She would go on to serve in several capacities within the department, including project engineer in both the northern and southern districts and district area engineer over six coastal counties. “I really had fun being a part of the development of our safety asset plan. As we analyzed crash data and identified patterns, we were able to create and engineer designs which saved lives. It was very rewarding,” she shares. But for McGrath, the greatest sense of accomplishment came as she participated in the recovering efforts following Hurricane Katrina. In 2003, she was named assistant chiefengineer-field operations. “As we rebuilt Highway 90 and several bridges, as lives began being restored, and citizens began to enjoy a better

quality of life, it had the greatest impact on me personally,” says McGrath. She was promoted to the position of deputy executive director/chief engineer in August 2008 as noted on the MDOT website. The three-member, elected Transportation Commission appointed her executive director in January 2012. With more than 3,000 employees, day-to-day operations are busy. Returning phone calls and letters of concern from constituents, internal staff meetings, meetings with federal administration and state legislators regarding bills which may impact the department, and safety meetings with the Mississippi Highway Patrol comprise a typical week. “One of our biggest challenges is that we have more needs than dollars,” explains McGrath. “Transportation is the backbone of our economy. With the recent completion of I-269 in north Mississippi, not only did we provide more than 100 jobs, but we’re seeing an increase in commerce and trade in that area.” Adhering to federal guidelines and looking at the needs statewide, McGrath and her department must prioritize and then proceed. “In our state, we have unique circumstances. While we have hurricane evacuation routes in the southern part of the state, we must also consider that we have an Amish community in another part of the state. The safety of our citizens on the road is a real concern whether they are in a horse and buggy or motorized vehicle,” she explains. “Another factor we must consider is that we are a rural, agriculture state. So many of our county bridges were built during a time when farm equipment and logging trucks did not carry such heavy loads,” elaborates McGrath. While the law dictates the weight load on area bridges, McGrath expresses the concern between education and enforcement. “We’ve got to strike a balance between truck drivers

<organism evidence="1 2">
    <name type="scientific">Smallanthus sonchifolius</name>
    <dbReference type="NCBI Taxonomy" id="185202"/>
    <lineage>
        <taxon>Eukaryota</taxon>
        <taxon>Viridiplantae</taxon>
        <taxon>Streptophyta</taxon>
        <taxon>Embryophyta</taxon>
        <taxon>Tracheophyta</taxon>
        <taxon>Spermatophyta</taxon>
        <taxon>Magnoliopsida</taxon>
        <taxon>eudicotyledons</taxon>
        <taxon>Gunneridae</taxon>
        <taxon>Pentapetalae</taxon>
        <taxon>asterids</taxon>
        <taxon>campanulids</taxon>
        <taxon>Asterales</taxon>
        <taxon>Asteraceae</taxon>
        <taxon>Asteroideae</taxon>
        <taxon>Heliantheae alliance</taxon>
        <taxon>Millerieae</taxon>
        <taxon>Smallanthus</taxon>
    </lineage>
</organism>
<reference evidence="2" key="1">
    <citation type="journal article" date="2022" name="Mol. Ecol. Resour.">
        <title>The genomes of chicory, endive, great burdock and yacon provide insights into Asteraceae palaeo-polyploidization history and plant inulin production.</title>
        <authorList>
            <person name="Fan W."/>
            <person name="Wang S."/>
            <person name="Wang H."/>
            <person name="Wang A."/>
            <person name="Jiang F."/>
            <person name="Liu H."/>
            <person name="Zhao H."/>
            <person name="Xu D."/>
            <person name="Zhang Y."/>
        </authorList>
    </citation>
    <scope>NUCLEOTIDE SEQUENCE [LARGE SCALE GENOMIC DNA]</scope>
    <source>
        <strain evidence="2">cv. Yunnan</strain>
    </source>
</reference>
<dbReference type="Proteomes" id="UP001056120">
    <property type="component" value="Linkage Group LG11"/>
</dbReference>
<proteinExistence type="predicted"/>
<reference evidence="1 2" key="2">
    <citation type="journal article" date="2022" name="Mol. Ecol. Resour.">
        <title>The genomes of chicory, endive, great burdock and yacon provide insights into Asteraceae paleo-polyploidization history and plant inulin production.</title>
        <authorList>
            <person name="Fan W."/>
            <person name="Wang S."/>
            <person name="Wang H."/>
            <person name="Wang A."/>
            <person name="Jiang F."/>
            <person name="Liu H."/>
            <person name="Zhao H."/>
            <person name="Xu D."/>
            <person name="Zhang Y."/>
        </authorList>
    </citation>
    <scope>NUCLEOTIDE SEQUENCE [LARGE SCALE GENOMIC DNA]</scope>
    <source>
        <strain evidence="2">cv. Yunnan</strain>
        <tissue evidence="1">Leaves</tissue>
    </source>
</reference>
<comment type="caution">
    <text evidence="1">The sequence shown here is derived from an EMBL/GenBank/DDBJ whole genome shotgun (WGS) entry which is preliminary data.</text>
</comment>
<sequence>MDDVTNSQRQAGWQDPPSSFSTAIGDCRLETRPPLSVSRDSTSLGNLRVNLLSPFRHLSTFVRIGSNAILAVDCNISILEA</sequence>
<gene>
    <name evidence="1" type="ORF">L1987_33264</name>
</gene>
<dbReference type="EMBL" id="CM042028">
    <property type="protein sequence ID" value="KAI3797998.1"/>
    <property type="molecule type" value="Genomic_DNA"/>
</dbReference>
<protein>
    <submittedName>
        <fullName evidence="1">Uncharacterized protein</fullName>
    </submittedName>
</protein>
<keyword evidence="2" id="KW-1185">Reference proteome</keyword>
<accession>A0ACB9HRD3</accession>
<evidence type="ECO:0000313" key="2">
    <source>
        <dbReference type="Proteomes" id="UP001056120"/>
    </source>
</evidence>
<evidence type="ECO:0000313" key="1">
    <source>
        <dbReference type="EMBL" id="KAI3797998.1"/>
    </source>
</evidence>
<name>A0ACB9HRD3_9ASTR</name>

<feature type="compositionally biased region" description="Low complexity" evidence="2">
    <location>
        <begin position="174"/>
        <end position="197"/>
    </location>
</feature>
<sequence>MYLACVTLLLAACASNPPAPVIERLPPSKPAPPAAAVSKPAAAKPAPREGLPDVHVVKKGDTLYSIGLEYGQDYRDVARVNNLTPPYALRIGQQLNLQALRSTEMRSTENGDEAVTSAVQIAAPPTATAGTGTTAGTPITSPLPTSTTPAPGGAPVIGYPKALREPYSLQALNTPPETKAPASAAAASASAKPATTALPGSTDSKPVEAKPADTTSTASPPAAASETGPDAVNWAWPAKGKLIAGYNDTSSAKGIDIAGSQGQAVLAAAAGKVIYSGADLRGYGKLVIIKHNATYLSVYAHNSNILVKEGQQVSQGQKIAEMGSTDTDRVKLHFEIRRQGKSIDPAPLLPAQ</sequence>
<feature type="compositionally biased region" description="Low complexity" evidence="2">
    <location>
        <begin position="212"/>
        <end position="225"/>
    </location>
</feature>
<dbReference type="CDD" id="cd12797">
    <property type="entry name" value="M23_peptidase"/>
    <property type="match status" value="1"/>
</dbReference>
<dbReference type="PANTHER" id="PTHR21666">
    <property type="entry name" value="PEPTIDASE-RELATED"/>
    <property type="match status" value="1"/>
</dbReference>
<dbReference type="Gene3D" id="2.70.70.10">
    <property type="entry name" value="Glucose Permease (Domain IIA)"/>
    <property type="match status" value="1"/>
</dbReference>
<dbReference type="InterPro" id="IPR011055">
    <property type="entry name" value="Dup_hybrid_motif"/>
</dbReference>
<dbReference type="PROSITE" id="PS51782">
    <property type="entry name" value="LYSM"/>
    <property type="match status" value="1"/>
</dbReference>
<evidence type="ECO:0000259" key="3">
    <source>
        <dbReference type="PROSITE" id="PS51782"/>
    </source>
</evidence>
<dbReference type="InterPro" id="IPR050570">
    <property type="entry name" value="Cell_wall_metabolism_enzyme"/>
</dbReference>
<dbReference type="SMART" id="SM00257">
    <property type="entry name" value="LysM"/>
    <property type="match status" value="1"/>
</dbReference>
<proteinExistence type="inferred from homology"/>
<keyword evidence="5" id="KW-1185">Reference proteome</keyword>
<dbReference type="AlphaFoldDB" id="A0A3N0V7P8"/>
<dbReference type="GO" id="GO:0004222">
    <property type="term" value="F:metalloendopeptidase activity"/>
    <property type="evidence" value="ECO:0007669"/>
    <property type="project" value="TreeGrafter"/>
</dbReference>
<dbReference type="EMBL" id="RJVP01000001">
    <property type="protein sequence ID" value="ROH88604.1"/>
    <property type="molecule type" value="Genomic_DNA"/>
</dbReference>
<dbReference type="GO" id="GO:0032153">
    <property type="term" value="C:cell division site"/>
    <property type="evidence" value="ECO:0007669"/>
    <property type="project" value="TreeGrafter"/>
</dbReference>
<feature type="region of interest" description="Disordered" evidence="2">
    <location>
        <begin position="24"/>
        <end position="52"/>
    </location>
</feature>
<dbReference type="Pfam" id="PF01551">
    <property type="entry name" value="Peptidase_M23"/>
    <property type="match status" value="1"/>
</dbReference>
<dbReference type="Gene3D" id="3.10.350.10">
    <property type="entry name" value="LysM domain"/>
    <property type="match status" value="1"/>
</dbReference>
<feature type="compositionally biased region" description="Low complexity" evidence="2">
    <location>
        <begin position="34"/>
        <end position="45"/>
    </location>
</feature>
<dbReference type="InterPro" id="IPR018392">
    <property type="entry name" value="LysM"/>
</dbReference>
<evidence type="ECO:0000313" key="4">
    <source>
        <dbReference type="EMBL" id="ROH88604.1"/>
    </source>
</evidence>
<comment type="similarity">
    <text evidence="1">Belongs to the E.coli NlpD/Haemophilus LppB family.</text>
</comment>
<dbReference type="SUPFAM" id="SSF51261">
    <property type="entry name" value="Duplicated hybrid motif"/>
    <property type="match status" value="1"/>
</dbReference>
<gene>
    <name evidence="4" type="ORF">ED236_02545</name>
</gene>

being able to make a living for their families and not taking excessive risks,” she says. Thanks to the allocation of funds in a special legislative session in the summer of 2018, plans to address these unsafe bridges will be possible. With advances in technology, such as the use of drones in the inspection of bridges, McGrath believes this is an exciting time to be in the field of transportation. She encourages students who may be considering a career in transportation to consider what aspect they may be interested in… planning, designing, or construction. Are they interested in the private sector or becoming a public servant? She advises that being prepared through study and hard work will provide more opportunities and better pay. And what does McGrath do when she’s not helping the public keep moving? With three children, ages 14-27, and two grandchildren, she’s busy spending time with them, hiking, reading, or working in the yard. “We’re enjoying taking our 14 year-old son a weekend, or two, a month to see our state. Whether we’re attending a festival or visiting a landmark, it’s good to get out and appreciate what Mississippi has to offer,” says McGrath. From both a professional and personal perspective, McGrath has concerns for drivers traveling our state’s roads. “Driver distraction is my biggest concern. And keep in mind that a distraction doesn’t necessarily have to be electronic. With so many cars on the road now and our fast-paced society, we need to obey speed limits. Don’t become a fatality. Slow down. Be patient and courteous.”

Andrea Brown Ross is the assistant editor for DeSoto Magazine. She lives in Como, Mississippi.

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exploring art | PYSANKY EGGS

Ukrainian Pysanky eggs

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Ansley Larsson’s Pysanky eggs

Egg Traditions at Easter By Michelle Keller Photography courtesy of Michelle Keller, Larsson photos and Tay Morgan